Contrary to the conventional notion of bonecorneous outgrowths, which as a rule are observed rarely and mostly only in older people after many years of physical exertion, Shahar found that these formations were very often found on X-rays of young patients, including those who did not have any obvious symptoms associated with the presence of these "horns".

The first results of observations of the Australian groupScientists published a journal of science publication Anatomy in 2016. In particular, they reported on the analysis of 218 X-rays of people aged 18 to 30 years. It turned out that 41% (which is much higher than the global statistics) of these young people experienced these formations. Scientists then also noted that this feature is more common in men.

According to Sayers, the problem is called“An increase in the external part of the occiput hillock” was previously encountered so rarely that some of its first observers at the end of the 19th century argued that, in fact, there was no increase. Well, the modern world dictates completely different rules and draws a completely different picture.

Another work of scientists was published by the magazineClinical Biomechanics in the spring of 2018. In particular, she dealt with the case of four teenagers. The authors of the study found that growths are not some kind of genetic factor or the result of some kind of disease, but rather are the result of mechanical stress on the muscles of the cervical-cranial part.

Modern technologies and the consequences of their use

In an article in Scientific Reports,published a month earlier before the above work, scientists reported an increase in the sample of patients and a study of 1,200 X-rays of patients from Queensland aged 18 to 86 years. Scientists have discovered an increase in bone processes, which was observed in 33 percent of the population and, as it turned out, their incidence decreased with age.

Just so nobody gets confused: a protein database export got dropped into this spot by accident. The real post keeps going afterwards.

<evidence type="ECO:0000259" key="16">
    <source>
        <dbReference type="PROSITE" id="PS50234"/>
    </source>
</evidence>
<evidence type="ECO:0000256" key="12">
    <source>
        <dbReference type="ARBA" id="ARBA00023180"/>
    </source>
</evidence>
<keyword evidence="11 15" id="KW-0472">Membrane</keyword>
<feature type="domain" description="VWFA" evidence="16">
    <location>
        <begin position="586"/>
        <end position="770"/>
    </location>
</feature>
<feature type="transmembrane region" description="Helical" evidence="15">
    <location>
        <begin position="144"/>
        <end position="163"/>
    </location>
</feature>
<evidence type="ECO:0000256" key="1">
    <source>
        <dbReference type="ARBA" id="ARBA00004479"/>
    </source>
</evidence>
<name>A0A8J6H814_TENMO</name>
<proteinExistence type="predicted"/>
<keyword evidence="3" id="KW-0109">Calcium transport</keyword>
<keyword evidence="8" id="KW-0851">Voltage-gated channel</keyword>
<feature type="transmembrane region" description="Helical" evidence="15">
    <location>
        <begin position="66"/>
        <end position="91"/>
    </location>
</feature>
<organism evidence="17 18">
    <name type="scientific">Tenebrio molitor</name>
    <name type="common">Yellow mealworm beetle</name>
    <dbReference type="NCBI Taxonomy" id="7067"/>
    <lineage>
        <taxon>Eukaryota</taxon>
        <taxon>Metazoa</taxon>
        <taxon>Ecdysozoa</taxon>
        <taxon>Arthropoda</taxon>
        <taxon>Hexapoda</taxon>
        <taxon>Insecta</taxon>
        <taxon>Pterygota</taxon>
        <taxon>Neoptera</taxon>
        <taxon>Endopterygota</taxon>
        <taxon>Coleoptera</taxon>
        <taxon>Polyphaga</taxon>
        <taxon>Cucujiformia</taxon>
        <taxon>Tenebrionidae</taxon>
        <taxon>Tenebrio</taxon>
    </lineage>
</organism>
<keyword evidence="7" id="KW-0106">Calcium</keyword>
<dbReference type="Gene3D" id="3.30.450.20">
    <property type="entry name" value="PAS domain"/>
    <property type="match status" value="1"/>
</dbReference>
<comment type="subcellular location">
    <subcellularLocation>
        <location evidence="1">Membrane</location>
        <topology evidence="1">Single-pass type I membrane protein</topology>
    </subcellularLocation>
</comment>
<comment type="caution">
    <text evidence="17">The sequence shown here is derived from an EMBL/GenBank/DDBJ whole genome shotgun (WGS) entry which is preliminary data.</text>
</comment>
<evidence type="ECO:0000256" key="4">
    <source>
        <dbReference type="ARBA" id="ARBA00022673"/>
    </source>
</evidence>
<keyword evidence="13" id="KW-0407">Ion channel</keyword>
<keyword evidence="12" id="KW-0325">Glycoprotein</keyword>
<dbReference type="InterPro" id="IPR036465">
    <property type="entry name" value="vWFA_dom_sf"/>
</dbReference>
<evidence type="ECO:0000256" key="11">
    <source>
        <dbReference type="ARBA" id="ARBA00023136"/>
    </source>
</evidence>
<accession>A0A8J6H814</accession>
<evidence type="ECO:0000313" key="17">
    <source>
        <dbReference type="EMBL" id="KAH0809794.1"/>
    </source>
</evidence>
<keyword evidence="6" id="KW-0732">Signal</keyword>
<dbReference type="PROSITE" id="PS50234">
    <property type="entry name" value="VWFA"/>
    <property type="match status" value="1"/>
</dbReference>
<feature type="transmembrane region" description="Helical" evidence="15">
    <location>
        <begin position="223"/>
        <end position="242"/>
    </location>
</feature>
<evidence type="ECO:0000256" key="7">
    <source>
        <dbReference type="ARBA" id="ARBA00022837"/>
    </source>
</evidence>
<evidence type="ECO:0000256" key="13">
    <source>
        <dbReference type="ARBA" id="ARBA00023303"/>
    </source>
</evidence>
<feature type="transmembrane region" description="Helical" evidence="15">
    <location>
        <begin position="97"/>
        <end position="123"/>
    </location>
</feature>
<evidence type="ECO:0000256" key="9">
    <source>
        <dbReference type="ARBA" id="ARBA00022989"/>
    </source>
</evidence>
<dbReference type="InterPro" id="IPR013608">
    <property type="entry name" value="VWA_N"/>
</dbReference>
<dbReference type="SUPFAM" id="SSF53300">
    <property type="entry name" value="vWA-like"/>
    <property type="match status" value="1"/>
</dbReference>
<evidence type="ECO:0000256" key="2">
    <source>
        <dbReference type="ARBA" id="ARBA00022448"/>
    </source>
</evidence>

It turned out that this discovery contrasts sharply witha previously formed scientific view that growth of shoots is more common in older people. Instead, scientists have discovered that bone growths are observed in a much wider and younger audience. To understand what exactly is the cause of such an anomaly, the scientists decided to pay attention to the latest achievements of mankind - the events of the last 10-20 years that could affect the posture of young people.

“These growths take time to grow. In other words, this means that those with whom they are observed are likely to have increased stress on the area of ​​their cervical-cranial part from a very early age, ”explains Shahar.

The level of voltage required forIn order for the bone tissue to penetrate the tendon, it prompted the scientist to suggest that portable mobile devices, which people usually tilt their head forward using the muscles of the back of the skull, which prevent it from falling onto the chest, can cause this.

“What do modern technologies do with us?” People lead a more sedentary lifestyle, sticking their necks forward to see what happens on these small screens. To distribute such a load, an adaptive process is required, ”continues Shahar.

How to fix the problem of posture?

That the growth of these formations requiresa long time, scientists say, may mean that a long posture correction will stop it, as well as prevent further consequences of this pathology. Researchers add that the solution to the problem does not necessarily lie only in the complete abandonment of such mobile technologies. For this there are less radical options.

“We need to develop adaptation mechanisms that reflect how important technology has become in our daily life,” says Shahar.

The scientist insists that people become morepay attention to their posture, than they began to treat the hygiene of their teeth from the 70s, starting daily to use a toothbrush and dental floss. It is necessary to learn correct posture from the very childhood, having adopted this practice by various educational institutions. Anyone who uses technology daily throughout the work day should “recalibrate” his posture at night, the researcher says.

As a motivation, he suggests that everyone tilt their heads forward and put a hand to the lower back of the skull. If you have these processes, you will definitely feel them.